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Segment 1: Understanding the basics of what a virus is

With the increase in COVID-19 cases in this country, questions are swirling around the novel coronavirus. We thought this a good time for a Virology 101 primer. Gene Olinger described how viruses work, why they like humans, and why it is difficult to kill a virus once it enters our bodies.

Segment 1: What is a non-disclosure agreement? 

After Sen. Elizabeth Warren publicly questioned fellow Democratic presidential candidate Mike Bloomberg's use of NDAs, these contractual documents made headlines around the country. Today, we discussed what the agreements are, how they are used and who they benefit.

The more than 13 million American households that get their drinking water from private wells aren’t required by state or federal environmental agencies to test their water, sometimes leaving dangerous contamination unchecked for years. Now high school students and other community members are learning to test their own water. 

Julie Denesha / KCUR 89.3FM

What if you accidentally cut off a piece of your finger, and two weeks later that piece grew into your clone? Tiny creatures with that ability are swimming in tanks at Kansas City's Stowers Institute for Medical Research, and they've inspired a new collaboration between scientists and artists.

Segment 1: Teachers highlight current events and human impact to help students learn about climate change.

Teachers are seeing less resistance to teaching climate change in Missouri schools. The state has adopted the Next Generation Science Standards, and one Raytown High School teacher said, "I've also changed my approach some, in the sense that I really don't indulge argument on the topic at this point."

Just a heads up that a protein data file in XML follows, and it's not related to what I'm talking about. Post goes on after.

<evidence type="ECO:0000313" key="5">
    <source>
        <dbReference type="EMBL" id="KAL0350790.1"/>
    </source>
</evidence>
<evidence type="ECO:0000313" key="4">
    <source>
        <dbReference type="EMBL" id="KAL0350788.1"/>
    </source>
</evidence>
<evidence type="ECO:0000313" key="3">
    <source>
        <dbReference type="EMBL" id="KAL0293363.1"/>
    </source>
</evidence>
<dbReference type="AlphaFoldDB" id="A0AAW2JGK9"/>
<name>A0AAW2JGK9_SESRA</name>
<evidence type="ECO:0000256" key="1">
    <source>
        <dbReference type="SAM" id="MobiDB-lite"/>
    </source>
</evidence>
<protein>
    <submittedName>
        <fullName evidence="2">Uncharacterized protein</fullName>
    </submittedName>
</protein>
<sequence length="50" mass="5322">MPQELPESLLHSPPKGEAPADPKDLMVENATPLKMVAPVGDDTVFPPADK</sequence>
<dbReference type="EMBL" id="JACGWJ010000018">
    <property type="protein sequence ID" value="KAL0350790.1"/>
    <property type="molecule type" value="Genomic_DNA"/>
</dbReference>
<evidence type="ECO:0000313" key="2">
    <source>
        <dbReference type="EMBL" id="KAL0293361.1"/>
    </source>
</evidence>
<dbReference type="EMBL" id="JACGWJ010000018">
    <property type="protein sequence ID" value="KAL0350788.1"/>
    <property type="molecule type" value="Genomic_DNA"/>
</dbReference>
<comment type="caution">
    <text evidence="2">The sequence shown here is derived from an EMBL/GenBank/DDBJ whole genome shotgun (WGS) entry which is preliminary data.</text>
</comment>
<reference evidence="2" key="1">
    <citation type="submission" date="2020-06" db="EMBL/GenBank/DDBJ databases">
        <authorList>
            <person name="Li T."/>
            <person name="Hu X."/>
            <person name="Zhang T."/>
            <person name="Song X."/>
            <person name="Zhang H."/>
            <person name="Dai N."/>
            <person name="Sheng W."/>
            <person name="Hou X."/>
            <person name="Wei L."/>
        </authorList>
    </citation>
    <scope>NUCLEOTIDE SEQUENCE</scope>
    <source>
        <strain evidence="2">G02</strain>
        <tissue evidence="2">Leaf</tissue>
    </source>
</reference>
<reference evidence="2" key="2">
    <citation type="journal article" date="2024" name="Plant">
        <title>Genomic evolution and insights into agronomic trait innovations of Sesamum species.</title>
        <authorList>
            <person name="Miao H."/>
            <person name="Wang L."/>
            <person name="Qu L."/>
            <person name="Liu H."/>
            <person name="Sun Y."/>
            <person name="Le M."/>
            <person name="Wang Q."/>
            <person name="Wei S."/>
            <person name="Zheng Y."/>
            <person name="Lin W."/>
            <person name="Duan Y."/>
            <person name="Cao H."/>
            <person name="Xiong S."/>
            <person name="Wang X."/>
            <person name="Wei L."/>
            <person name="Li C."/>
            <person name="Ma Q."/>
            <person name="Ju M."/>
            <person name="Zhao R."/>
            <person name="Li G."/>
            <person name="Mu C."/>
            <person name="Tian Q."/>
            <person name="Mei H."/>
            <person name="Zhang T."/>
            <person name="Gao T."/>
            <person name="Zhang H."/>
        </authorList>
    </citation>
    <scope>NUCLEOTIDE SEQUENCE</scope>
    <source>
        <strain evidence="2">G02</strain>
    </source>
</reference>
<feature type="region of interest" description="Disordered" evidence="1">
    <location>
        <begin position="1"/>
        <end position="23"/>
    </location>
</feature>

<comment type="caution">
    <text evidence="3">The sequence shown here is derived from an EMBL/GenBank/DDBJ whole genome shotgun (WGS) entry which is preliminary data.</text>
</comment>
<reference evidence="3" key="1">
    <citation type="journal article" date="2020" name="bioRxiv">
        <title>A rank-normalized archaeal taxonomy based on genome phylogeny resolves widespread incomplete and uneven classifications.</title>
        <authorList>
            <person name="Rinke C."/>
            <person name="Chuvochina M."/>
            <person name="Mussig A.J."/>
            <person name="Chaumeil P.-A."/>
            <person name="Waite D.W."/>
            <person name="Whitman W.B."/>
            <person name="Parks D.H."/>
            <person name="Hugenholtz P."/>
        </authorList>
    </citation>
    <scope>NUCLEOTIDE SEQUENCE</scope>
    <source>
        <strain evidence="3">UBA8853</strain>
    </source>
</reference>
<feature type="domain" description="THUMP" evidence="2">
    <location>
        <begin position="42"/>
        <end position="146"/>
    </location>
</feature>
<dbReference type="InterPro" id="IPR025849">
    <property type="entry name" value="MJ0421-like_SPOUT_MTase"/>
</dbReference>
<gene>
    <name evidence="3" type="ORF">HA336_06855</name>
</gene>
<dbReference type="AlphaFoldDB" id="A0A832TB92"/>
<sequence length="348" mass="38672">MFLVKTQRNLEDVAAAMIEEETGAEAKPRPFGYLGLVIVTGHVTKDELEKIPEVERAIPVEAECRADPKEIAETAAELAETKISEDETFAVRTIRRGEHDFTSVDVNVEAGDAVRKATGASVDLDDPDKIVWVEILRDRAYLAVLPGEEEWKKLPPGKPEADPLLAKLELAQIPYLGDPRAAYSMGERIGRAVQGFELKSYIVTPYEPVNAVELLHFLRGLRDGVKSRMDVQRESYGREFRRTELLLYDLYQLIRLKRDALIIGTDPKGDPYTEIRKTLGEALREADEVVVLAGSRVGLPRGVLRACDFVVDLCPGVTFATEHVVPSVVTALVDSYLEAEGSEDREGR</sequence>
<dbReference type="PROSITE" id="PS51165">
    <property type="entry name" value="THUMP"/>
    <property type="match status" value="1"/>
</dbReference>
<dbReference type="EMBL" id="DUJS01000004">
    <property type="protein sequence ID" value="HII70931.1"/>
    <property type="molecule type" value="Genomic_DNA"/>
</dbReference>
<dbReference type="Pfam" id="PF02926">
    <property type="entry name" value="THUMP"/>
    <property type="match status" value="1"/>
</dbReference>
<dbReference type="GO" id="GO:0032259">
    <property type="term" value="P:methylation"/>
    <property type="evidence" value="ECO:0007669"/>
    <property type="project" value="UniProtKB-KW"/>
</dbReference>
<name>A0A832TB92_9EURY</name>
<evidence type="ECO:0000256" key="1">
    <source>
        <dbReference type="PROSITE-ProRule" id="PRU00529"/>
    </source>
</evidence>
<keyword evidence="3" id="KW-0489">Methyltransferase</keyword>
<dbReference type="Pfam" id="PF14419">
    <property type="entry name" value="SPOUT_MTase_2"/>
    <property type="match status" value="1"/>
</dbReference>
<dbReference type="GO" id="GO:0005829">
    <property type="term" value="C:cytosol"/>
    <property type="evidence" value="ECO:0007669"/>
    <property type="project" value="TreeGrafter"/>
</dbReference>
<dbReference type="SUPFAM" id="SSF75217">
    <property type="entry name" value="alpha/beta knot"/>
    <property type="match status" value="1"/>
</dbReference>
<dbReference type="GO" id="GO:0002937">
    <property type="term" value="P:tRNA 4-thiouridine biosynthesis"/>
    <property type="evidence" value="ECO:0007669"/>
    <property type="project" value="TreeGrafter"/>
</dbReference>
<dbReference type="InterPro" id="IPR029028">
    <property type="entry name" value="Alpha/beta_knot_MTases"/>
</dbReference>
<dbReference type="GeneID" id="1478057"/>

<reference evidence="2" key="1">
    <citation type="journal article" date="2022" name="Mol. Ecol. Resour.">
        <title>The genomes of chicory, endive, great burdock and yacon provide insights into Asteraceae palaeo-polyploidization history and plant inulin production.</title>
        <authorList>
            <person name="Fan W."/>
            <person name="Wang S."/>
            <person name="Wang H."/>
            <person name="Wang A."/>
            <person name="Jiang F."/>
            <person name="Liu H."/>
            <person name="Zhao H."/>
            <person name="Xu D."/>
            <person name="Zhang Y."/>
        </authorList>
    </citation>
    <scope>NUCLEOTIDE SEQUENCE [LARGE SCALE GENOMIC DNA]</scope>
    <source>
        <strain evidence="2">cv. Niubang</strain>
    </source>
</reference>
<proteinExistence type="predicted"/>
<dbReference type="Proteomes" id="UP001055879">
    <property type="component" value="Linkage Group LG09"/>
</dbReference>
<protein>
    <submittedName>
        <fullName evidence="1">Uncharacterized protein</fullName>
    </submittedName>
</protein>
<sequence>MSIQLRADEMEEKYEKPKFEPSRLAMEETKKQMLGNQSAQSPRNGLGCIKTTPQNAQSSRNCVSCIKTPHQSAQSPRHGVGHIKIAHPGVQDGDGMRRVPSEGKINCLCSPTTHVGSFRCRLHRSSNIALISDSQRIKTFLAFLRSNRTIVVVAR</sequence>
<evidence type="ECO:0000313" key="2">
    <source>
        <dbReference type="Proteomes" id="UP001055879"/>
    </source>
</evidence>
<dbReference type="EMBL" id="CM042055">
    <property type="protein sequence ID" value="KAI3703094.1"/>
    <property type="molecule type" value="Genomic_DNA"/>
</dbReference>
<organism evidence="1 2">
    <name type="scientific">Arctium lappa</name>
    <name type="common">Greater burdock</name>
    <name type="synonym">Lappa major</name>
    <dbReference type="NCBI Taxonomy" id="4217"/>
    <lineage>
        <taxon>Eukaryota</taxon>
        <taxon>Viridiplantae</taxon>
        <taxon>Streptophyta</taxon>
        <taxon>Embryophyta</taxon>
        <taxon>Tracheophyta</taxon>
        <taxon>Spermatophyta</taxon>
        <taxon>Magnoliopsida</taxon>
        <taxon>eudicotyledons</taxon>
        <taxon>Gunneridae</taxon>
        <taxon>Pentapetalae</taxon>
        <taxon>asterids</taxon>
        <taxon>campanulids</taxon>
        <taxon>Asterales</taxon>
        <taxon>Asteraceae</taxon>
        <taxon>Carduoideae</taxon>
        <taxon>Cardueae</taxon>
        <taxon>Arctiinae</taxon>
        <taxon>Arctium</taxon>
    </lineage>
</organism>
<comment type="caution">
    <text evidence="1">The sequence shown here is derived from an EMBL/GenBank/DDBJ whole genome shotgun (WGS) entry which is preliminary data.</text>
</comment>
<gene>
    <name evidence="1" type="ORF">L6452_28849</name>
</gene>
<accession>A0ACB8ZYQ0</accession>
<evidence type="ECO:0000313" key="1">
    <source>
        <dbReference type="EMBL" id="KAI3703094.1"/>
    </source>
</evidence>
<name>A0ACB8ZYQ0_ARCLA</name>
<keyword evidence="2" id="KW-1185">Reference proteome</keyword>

Elle Moxley / KCUR 89.3

Middle schoolers in the Kansas City area are paying close attention to Greta Thunberg and other youth climate activists making waves across the world. They’re also proposing their own solutions for global warming.

“I like to see kids taking action about what might happen in the future,” said Liam McKinley, an eighth grader at Chisholm Trail Middle School in Olathe. “I like to come up with random ideas about how we can fix that, even though it might not be achievable in the next few years.”

Segment 1: Research points to health dangers, but billions of pounds of Roundup are applied to plants each year.

Investigative journalist Carey Gillam has spent 20 years researching and reporting on the dangers of Monsanto's Roundup, and has seen the corporation attempt to discredit scientists and journalists. The product is increasingly popular, with global application increasing 16-fold since the 1990s. Gillam says, "it's not an understatement to say we're actually poisoning the planet."

A new set of analyses published Monday in the Annals of Internal Medicine challenges the widespread recommendations to cut back on red and processed meats.

Segment 1: Three journalists based in Washington speak to the unique challenges of covering national politics up close.

Each day brings something exciting and newsworthy in Washington, D.C., whether it's an impeachment inquiry or a new health care policy. Three journalists spoke about navigating the political web of the Capitol, the "glorified stalking" of politicians for quotes, and the sheer enormity of working in the nation's hub for political decision-making. 

Chris Neal / For the Kansas News Service

LAWRENCE, Kansas — Faculty, students and alumni are pleading with the University of Kansas not to ax a teacher-training center slated to become the next victim of major budget cuts — or at least to extend its life a few more semesters.

KU announced earlier this month that the Center for STEM Learning will close in June. Students say they were blindsided, and that KU’s promise to create a more cost-effective path for math and science teachers doesn’t satisfy them.